The coltsfoot is in flower; lapwing and curlew are displaying; and the first wheatears and chiffchaff are heading through South Ronaldsay – it must be Spring!
Last week the snipe and redshank joined in with their spectacular displays.
Even the twite are displaying, one of our specialities.
But just to prove that it remains early in the season there are still 3 whooper swans in a nearby field, and a jack (male) merlin is hunting locally, not yet on his breeding grounds in the hills.
First primroses in flower and a pair of courting sandwich terns on 11/4 confirm that Spring has sprung.
Migrants now passing through Gerraquoy, with c 500 pinkfeet on 14/4; lots of flocks of golden plover issuing their beautiful bubbling courting calls as they pass; and a cock wheatear on the lawn on 15/4.
More migrants last week too with whimbrel overhead on 20/4, and a solitary bird feeding in our field on 23/4. A large flock of 23 whimbrel in Marwick on 25/4.
Our swallows arrived back at home on 26/4.
Highlights included a sky-dancing hen harrier, 2 merlin and 4 short-eared owls on 27/4; and a pair of red-throated divers and the first Arctic skua also on 27/4.
Common terns back at Hoy on 30/4.
Wader antics and noise define this month as curlew, snipe, lapwing, redshank and oystercatcher all have chicks and guard them deafeningly!
Migrant butterflies also winging in – red admirals and painted ladies.
We’ve had great close-up views of hen harrier and short-eared owl, and a marsh harrier has been prominent locally on several occasions.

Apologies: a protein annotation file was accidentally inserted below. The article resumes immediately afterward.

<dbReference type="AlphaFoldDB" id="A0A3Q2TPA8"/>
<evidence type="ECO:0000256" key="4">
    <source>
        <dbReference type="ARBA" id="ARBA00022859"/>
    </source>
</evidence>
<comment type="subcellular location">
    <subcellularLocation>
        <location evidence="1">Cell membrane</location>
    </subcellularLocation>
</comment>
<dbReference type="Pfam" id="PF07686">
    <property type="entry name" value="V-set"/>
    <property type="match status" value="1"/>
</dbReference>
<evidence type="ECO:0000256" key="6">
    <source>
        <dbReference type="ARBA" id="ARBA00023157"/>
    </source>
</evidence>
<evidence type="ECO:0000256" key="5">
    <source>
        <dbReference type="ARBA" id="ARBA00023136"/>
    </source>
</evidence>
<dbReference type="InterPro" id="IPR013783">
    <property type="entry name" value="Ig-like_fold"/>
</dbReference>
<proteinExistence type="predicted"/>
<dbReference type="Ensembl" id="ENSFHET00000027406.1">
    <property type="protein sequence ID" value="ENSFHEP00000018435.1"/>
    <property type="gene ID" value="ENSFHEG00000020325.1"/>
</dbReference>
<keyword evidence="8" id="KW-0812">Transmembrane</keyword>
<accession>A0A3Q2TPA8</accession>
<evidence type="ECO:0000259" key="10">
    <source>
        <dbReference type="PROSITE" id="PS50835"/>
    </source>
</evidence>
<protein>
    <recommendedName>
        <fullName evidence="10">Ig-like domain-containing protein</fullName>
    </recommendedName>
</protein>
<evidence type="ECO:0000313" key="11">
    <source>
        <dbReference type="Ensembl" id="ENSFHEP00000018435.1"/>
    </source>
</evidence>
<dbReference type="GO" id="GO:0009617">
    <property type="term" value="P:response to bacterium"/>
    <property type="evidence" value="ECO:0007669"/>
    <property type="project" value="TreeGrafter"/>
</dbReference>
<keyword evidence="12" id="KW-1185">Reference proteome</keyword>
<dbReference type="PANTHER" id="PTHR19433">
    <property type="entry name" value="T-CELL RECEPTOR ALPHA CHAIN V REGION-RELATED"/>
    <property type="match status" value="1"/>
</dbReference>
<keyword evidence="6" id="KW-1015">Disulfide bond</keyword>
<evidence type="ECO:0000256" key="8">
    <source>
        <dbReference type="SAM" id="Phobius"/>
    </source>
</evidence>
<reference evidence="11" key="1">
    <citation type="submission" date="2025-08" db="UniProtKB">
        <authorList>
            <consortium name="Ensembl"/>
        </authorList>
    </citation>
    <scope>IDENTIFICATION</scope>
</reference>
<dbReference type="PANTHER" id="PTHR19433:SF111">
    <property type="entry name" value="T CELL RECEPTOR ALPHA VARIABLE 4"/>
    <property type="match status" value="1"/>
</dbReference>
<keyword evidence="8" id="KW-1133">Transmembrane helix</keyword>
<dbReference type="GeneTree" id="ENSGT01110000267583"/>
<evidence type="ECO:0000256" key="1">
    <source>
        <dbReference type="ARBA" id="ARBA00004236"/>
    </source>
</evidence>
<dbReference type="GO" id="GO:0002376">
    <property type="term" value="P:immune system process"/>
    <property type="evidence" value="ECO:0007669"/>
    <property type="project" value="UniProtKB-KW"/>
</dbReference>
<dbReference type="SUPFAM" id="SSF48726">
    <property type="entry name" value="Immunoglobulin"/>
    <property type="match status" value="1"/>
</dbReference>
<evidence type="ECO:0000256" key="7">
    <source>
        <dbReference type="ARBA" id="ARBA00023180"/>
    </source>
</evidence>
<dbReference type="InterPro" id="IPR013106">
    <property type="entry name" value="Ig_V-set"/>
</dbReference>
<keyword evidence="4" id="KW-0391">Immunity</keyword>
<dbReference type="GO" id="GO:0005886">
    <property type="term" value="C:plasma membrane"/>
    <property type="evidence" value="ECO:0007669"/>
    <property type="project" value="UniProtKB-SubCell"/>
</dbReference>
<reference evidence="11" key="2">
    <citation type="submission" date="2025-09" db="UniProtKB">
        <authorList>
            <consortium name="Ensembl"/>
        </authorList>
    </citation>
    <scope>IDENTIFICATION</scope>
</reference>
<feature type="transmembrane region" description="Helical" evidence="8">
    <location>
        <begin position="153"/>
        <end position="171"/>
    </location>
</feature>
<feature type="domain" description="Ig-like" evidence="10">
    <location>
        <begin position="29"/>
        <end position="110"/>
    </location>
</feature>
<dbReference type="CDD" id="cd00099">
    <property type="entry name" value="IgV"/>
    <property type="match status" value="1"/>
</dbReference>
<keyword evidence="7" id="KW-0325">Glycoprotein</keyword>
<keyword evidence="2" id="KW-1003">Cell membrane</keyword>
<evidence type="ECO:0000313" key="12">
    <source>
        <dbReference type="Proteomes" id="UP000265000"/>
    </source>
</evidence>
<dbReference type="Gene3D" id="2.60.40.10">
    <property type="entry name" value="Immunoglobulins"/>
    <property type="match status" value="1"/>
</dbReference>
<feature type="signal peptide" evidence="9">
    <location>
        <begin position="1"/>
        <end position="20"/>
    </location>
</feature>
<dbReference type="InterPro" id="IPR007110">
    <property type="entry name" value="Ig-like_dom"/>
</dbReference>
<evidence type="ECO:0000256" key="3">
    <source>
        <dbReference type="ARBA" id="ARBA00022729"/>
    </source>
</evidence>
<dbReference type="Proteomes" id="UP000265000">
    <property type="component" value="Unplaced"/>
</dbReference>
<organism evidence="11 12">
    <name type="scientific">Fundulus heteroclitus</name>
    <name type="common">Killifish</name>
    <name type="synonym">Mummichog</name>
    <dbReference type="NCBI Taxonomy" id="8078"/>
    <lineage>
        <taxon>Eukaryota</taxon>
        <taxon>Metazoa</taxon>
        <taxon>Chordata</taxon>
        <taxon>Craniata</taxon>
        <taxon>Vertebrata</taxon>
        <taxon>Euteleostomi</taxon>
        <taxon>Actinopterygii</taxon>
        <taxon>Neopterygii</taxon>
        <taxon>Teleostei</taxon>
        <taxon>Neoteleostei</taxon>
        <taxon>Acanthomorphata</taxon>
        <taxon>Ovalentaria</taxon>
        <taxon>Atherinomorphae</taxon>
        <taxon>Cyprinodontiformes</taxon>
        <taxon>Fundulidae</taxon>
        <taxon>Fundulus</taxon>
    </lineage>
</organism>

The orchids are now in flower.
On 28/6 June was seen out in spectacular fashion by a pod of 5 or 6 orcas playing around in the southern entrance to Scapa Flow, with animals coming out of the water several times (lots of splashes!) and a male present with a simply enormous dorsal fin. Wow!
Eight – yes eight – Red-throated divers at less than 100 metres in glorious sunshine, with five in the telescope at once on 7/8 was a glorious sight.
Waders started to come back through, with Sanderling, Whimbrel and Greenshank all seen this month.
A determined wader hunt on 22/8 with a Belgian guest saw Black and Bar-tailed godwits, Ruff, Knot and wonderful views of Snipe and Dunlin, with a delightful adult Pectoral sandpiper (rare American vagrant) the next day.
An impressive southerly blow on 29/8 drove the Manx shearwaters right into Scapa Flow and we were watching Storm petrels at only 100 metres from the Churchill Barriers as they battled against the wind and seas.
Late April and early May 2005 had its attractions such as a great grey shrike locally (20/4) and we watched a beautiful male ring ousel from the conservatory at only 50 metres away (30/4).
Whimbrels passed overhead regularly, and lapwings, curlew and snipe all literally came within inches of our new “hide” (conservatory!).
The seabirds arrived back at the cliffs, and the Scottish primroses (Primula Scotica) had their 1st flowering.
The birds of prey were on form, and we saw hen harrier food passes, five short-eared owls at once, and merlin and peregrine regularly.
Best of all, however, was a pod of 7 Risso’s dolphins, which thrilled our guests for two days (12 & 13/5) as they hunted fish by the # 1 Churchill Barrier. At only 200 metres away or less, their pale scarred bodies could easily be seen, as could their blunt faces and huge dorsal fins, reminiscent of orcas. Wow…………